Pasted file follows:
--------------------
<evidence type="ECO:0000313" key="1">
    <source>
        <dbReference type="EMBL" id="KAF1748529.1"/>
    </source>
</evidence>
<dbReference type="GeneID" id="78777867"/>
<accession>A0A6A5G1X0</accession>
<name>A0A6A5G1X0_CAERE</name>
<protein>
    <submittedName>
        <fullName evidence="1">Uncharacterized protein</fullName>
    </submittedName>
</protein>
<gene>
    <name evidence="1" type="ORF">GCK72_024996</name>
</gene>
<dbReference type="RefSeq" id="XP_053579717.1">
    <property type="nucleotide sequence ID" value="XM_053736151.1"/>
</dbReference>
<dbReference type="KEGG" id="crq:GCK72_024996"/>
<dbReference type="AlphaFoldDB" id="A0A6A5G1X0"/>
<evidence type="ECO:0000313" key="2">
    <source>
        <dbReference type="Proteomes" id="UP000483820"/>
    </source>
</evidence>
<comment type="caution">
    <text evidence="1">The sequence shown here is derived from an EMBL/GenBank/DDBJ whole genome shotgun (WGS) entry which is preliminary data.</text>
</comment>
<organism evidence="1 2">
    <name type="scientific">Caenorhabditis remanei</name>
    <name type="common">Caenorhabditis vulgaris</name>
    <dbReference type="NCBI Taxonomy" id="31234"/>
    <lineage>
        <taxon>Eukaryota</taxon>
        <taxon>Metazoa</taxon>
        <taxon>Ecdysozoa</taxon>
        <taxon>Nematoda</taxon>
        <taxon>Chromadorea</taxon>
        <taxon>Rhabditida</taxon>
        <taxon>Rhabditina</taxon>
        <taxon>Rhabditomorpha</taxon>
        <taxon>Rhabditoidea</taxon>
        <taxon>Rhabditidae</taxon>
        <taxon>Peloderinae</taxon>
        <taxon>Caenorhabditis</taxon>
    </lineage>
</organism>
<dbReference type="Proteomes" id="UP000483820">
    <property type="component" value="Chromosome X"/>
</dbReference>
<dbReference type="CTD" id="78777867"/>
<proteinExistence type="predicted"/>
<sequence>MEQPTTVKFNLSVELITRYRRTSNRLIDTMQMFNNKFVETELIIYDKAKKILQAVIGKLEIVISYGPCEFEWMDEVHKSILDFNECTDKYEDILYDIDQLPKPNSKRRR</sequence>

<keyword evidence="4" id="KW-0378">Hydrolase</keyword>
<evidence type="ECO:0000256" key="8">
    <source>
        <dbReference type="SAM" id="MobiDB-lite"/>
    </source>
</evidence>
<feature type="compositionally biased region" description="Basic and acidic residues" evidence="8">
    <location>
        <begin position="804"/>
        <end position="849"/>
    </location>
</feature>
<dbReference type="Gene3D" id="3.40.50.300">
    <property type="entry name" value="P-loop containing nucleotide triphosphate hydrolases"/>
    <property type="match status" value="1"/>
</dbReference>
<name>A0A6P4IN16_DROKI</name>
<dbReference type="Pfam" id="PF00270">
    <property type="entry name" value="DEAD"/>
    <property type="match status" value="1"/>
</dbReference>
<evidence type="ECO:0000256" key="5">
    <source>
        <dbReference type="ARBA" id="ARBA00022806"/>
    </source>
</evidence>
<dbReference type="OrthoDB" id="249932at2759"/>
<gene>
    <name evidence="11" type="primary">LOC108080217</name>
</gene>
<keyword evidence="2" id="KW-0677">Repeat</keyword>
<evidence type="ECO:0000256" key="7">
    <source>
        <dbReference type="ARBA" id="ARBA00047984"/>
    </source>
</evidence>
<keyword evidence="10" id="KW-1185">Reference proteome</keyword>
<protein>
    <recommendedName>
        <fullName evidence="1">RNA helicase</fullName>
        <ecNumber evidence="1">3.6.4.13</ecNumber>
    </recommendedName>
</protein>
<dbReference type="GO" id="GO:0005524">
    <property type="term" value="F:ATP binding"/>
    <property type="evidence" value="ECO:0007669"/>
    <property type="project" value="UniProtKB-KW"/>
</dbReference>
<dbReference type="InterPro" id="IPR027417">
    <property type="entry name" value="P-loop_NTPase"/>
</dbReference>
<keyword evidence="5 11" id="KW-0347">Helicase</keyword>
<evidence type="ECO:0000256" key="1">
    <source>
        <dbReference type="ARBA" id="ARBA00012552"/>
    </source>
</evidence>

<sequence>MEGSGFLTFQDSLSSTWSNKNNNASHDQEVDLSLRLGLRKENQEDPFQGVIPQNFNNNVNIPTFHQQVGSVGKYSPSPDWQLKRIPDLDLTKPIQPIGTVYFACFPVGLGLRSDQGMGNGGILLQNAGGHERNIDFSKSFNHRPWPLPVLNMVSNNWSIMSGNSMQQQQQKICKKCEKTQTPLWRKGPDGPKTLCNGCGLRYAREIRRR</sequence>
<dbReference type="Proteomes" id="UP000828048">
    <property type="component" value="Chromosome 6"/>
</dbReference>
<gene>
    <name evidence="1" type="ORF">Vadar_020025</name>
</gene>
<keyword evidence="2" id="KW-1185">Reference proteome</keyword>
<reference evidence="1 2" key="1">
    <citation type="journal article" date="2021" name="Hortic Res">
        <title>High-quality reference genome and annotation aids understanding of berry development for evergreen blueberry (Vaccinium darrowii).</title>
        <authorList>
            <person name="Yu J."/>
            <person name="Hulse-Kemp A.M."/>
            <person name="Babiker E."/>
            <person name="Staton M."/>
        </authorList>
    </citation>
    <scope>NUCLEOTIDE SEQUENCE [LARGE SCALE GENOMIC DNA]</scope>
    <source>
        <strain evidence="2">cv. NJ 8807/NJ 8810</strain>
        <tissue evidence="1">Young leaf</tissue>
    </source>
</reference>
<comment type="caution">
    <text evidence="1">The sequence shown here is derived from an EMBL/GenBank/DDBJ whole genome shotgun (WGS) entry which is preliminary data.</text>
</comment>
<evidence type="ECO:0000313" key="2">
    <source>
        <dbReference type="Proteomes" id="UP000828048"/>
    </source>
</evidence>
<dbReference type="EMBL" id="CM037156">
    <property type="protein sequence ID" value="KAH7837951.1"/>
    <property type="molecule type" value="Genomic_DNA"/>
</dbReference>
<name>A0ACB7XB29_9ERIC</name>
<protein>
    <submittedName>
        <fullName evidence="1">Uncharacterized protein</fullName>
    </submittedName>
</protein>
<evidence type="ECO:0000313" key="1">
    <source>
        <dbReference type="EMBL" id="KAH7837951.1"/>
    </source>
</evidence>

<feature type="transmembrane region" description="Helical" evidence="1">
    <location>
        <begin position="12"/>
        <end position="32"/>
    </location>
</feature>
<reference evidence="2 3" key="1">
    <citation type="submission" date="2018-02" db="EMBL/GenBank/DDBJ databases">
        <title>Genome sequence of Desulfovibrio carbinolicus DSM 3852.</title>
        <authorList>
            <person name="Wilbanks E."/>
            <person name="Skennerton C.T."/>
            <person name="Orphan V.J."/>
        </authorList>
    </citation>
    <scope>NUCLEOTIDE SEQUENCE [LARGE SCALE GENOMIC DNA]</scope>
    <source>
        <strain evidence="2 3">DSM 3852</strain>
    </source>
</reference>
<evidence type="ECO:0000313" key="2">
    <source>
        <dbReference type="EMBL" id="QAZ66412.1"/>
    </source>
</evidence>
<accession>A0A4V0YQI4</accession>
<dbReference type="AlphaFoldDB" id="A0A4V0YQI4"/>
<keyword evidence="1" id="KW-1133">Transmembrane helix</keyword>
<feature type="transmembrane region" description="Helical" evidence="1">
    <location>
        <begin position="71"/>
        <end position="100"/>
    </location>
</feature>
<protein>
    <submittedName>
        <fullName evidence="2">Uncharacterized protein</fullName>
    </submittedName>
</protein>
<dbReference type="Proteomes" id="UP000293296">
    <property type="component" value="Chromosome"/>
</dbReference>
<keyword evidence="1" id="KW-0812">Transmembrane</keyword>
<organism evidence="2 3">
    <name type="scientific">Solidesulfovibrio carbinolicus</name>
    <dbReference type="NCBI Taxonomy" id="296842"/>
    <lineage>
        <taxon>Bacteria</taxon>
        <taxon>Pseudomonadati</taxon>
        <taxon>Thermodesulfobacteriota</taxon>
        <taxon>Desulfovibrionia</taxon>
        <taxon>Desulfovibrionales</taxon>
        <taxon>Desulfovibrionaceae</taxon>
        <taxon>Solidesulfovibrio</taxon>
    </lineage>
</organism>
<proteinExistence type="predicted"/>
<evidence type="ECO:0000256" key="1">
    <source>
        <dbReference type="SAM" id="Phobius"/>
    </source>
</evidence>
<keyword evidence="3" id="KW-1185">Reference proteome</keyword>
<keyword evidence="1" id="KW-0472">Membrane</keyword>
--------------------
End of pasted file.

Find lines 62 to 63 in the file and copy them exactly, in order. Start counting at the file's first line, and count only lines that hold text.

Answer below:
    <location>
        <begin position="804"/>